Plant Biotechnology

Research Overview

The plant biotechnology efforts of the Curtis Lab initially focused on secondary metabolites, fungal elicitation of plant defense compounds, and scale-up of plant cell suspension and hairy root cultures in bioreactor systems. Projects that developed as a result of our plant biotech expertise include protein expression in mushrooms, bioplastics production from squid, plant expressed animal vaccines, and pine tree propagation (from Weyerhaeuser) and somatic embryogenesis through manipulation of transcription factors.


Scaleup of Plant Tissue Culture


  • Curtis, W.R., Quantitative transient protein expression in plant tissue culture, U.S. Patent # 6,740,526, May 25, 2004.

  • Curtis, W.R., Growing cells in a reservoir formed of a flexible sterile plastic liner, U.S. Patent # 6,709,862, March 23, 2004.

  • Curtis, W.R., Method and apparatus for aseptic growth or processing of biomass, U.S. Patent # 6,245,555, June 12, 2001.

Plant Propagation

Mushroom Genetic Engineering

Woolston BM, Schlagnhaufer C, Wilkinson J, Larsen J, Shi Z, Mayer K, Waters D, Curtis W, Romaine C (2011) Long-Distance Translocation of Protein during Morphogenesis of the Fruiting Body in the Filamentous Fungus, Agaricus bisporus. PLoS ONE 6(12): e28412, doi:10.1371/journal.pone.0028412

Protein expression in plant tissue culture included developing strains of Agrobacterium that would not overgrow plant culture (auxotrophs) and using both transient expression in leaves, as well as scaled up in bioreactor systems. More recently, we have utilized transient expression to deliver transcription factors to activate the developmental process of somatic embryos (plant embryos that develop without fertilization).

Bioreactors for plant tissue culture have been an ongoing theme of the laboratory ranging from traditional principles of mixing, pressure drop, residence time distribution in stirred tanks, trickled beds, and, for plant propagation, temporary immersion reactors. An important aspect of reactor design is minimizing cost (such as plastic bag bioreactors) and 'smart' operational strategies for delivering gas and extraction of secondary metabolites.

Plant Propagation

Plants can be propagated asexually (without seed) as a means of rapidly proliferating superior plant phenotypes. We have assisted in propagation of chocolate trees, Pines, (with Weyerhaeuser), and most recently yams (Dioscorea). This work includes genetic tools such as transcription factors and embryogenic proteins as well as bioreactor systems to facilitate commercial scaleup.

Temporary Immersion Bioreactor (TIB)

(Pictured right: carrot suspension culture undergoing SE from 1990)

Plant tissue culture provides a means to proliferate plants without the requirement of starting with seeds via somatic embryogenesis, thus enabling the rapid propagation of superior plants such as sterile hybrids or disease resistant varieties. We are developing this technology for increasing the productivity of cultivated plants including fungal resistant Theobroma cacao via embryogenesis and seedless watermelon via organogenesis. This work with seedless watermelon meristem culture demonstrated ability to remove sugar from plant propagation bioreactor media using CO2 supplementation and light – a major advance towards scaleup with reduced contamination risk. See more about application of this project in CurtisLab's Food Security research projects.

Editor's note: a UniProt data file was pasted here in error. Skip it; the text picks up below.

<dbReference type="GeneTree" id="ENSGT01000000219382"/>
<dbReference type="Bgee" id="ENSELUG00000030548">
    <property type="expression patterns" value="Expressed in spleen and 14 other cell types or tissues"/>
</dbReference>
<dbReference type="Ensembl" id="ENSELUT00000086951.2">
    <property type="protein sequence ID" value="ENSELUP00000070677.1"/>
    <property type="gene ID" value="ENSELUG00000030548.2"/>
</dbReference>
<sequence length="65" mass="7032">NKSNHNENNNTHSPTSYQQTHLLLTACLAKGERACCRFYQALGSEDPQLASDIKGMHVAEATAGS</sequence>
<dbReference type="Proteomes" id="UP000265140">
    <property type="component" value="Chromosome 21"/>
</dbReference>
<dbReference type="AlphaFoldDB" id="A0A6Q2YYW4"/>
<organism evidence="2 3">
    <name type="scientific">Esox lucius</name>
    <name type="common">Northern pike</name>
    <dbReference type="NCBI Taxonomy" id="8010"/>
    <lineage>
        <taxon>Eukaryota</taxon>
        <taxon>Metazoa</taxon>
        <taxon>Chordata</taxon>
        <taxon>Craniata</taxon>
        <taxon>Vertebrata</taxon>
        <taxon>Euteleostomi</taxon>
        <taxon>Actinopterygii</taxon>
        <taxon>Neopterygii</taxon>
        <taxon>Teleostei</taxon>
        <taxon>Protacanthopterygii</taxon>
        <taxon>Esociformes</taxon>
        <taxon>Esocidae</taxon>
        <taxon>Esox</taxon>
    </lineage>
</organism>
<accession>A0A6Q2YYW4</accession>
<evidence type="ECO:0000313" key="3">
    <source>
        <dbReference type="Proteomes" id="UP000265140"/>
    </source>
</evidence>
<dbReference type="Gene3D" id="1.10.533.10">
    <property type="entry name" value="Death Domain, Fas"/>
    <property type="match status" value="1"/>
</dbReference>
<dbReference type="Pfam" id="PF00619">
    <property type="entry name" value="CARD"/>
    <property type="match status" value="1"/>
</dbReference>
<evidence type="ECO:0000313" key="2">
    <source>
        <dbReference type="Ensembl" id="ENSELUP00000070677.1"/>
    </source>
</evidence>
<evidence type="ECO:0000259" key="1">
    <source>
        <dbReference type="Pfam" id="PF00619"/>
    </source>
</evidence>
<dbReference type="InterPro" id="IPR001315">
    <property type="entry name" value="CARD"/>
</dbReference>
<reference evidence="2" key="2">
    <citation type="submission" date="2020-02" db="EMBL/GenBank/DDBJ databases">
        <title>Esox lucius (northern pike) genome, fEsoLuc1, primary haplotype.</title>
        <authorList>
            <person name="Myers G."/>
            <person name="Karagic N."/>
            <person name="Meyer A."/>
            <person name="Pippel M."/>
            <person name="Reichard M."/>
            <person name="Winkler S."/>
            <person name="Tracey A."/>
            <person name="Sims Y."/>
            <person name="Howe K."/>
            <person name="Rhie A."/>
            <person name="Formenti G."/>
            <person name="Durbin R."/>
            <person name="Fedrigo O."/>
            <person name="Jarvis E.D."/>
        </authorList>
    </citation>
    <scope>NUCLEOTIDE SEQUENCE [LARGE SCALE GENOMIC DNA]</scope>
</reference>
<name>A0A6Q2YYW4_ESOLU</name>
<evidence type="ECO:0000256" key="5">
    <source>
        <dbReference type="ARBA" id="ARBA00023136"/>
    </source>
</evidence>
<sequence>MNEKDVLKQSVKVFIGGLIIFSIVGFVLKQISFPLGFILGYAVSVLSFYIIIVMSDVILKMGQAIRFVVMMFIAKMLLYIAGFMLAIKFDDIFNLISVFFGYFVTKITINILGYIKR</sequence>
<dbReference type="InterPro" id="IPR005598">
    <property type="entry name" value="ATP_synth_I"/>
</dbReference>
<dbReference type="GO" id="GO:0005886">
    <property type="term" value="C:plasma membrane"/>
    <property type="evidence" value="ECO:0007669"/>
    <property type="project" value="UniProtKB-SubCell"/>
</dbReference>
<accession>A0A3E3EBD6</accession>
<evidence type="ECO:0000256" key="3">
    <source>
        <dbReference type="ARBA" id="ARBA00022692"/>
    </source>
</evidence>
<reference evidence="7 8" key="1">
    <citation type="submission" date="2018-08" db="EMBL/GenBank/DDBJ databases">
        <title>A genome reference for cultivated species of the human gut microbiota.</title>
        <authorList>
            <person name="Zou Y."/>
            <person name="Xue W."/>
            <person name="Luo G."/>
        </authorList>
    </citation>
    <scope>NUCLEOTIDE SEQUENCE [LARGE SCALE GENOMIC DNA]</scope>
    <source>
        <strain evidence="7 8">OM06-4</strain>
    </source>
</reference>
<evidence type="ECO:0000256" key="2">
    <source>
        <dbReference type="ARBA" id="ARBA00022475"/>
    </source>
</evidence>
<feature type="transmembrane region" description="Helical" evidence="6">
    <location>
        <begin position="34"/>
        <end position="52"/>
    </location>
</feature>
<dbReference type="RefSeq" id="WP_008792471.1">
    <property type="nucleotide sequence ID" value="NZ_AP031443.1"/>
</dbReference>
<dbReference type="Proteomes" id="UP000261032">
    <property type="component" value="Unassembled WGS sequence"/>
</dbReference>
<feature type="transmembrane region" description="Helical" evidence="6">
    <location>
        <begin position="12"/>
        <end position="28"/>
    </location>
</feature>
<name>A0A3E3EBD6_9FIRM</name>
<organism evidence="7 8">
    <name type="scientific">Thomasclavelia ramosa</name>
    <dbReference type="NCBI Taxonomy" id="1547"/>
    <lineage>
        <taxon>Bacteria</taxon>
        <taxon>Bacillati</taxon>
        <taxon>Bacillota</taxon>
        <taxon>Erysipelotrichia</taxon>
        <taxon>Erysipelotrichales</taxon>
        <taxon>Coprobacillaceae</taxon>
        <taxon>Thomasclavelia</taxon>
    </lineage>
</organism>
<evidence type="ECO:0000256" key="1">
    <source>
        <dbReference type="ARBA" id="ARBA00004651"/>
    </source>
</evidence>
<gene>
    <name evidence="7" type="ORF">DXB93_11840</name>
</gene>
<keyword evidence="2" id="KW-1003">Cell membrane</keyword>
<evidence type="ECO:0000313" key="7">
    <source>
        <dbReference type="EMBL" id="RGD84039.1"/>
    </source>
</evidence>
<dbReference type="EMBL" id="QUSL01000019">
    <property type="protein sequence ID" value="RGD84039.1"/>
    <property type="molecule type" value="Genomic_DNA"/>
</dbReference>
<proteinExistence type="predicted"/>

Consistent with our goal of implementing low-cost bioreactors, a next-generation temporary immersion bioreactor was designed and prototyped over a period of five years per details in 2015 paper noted above by Florez et. al. The essential design consists of a disposable plastic bag suspended from a reusable headplate. Gravity, rather than gas pressure is used to transfer the media between the reactor and reservoir vessels. The overall design from materials to operation is evaluated in terms of scalability, reliability, and economic feasibility relative to typical rigid-vessel designs.

Genetic Tools

The process of somatic embryogenesis (SE) allows for the propagation of identical superior plants from non-embryonic tissue. Traits such as disease resistance or higher productivity can be maintained in all the plants generated through SE; resulting in a greater economic value. While the process of SE occurs naturally in some plants and has been commercialized for many important economical crops, the mechanism behind this process is not completely understood. In turn, this limits the technical reliability with which commercial SE can be reproduced in other crops that are vital for food and economic security.

The high-value commodity/luxury crop, Theobroma cacao (chocolate), enabled research using various molecular tools (e.g. microarray, genome sequencing) to provide greater insight into these mechanisms. Specifically, they helped us to identify several transcription factors and homologs of embryogenic proteins; first, in Maximova et. al., we published on successful transiently expression of BABYBOOM (BBM) transcription factors. Next, we demonstrated the ability to induce embryos using a transgenic DEX-activatable LEC2 transcription factor on young chocolate leaves--rather than only the diminutive chocolate tree flowers. In contrast to traditional somatic embryogenesis, this LEC2 (transcription factor)-method makes more plant mass viable as embryogenic tissue but also makes SE both much less time consuming and labor intensive.

Embryogenic proteins, which can be added exogenously (i.e. via drip solution) to enhance SE, have also been a focus in CurtisLab's work with T. cacao where they have been shown to dramatically increase embryo yields (overall 3-4-fold). Successful demonstration in T. cacao has enabled continued research into the efficacy of similar (homologous) proteins for other food staples including yam, banana, and rice.

Synergistically, CurtisLab plans to use low-cost bioreactor design to allow this process to be scaled up commercially.